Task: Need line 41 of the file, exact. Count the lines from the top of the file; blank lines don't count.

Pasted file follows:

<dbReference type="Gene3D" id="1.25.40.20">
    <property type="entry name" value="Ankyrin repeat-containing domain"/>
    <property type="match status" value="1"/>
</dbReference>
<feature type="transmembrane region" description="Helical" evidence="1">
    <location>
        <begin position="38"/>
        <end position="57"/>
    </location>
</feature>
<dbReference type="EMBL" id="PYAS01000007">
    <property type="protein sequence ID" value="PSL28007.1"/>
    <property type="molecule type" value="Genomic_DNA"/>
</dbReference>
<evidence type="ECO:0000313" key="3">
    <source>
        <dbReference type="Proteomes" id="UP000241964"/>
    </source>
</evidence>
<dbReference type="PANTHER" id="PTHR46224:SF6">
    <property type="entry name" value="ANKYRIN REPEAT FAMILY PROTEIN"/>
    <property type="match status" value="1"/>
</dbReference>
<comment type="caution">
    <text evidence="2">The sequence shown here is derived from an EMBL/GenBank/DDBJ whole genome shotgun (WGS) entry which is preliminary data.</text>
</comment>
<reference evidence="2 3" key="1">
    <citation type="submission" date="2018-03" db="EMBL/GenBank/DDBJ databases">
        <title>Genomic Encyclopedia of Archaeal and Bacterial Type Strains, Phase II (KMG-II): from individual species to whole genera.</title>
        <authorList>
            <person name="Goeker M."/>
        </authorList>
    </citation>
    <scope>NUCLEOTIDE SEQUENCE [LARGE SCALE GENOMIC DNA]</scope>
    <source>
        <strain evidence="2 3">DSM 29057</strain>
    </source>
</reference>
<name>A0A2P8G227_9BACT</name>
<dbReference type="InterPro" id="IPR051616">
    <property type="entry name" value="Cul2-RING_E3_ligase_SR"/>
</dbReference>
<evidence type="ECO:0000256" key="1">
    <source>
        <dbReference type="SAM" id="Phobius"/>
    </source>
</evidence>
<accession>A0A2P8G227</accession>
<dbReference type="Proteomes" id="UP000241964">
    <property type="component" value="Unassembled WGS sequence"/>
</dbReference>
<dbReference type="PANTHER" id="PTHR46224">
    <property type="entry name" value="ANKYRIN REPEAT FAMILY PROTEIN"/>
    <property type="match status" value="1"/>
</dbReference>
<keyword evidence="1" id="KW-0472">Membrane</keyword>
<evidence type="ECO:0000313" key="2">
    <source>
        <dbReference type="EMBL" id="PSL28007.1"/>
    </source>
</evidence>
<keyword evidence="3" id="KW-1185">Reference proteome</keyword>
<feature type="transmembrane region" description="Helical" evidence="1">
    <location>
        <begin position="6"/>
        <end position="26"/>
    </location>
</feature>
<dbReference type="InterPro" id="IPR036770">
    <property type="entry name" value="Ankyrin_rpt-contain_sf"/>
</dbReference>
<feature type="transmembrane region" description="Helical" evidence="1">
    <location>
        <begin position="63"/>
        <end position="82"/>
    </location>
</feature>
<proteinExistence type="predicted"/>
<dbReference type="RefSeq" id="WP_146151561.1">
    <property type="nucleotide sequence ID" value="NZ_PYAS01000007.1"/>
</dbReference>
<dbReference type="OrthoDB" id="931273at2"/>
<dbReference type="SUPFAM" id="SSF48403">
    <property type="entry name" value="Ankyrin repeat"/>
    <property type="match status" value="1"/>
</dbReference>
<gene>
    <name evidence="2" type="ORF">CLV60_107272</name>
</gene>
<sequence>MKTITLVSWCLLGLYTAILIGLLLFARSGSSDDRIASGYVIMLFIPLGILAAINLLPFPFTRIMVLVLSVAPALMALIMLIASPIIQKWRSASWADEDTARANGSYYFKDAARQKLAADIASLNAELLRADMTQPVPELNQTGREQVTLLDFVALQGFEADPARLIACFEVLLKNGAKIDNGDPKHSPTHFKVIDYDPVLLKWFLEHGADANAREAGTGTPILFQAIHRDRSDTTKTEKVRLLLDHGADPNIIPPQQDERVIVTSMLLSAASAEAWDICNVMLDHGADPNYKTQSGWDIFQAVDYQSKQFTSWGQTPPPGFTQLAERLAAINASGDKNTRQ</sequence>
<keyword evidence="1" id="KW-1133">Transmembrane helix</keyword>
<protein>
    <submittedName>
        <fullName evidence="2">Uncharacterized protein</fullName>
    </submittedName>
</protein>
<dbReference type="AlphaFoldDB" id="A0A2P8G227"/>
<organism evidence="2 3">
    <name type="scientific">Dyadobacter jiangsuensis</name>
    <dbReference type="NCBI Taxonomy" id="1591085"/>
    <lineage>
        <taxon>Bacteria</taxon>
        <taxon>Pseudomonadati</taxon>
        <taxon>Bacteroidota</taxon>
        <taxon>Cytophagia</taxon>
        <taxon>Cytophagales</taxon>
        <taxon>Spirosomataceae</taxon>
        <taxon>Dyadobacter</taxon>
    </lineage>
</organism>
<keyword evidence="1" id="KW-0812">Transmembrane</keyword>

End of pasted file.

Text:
    <property type="entry name" value="Cul2-RING_E3_ligase_SR"/>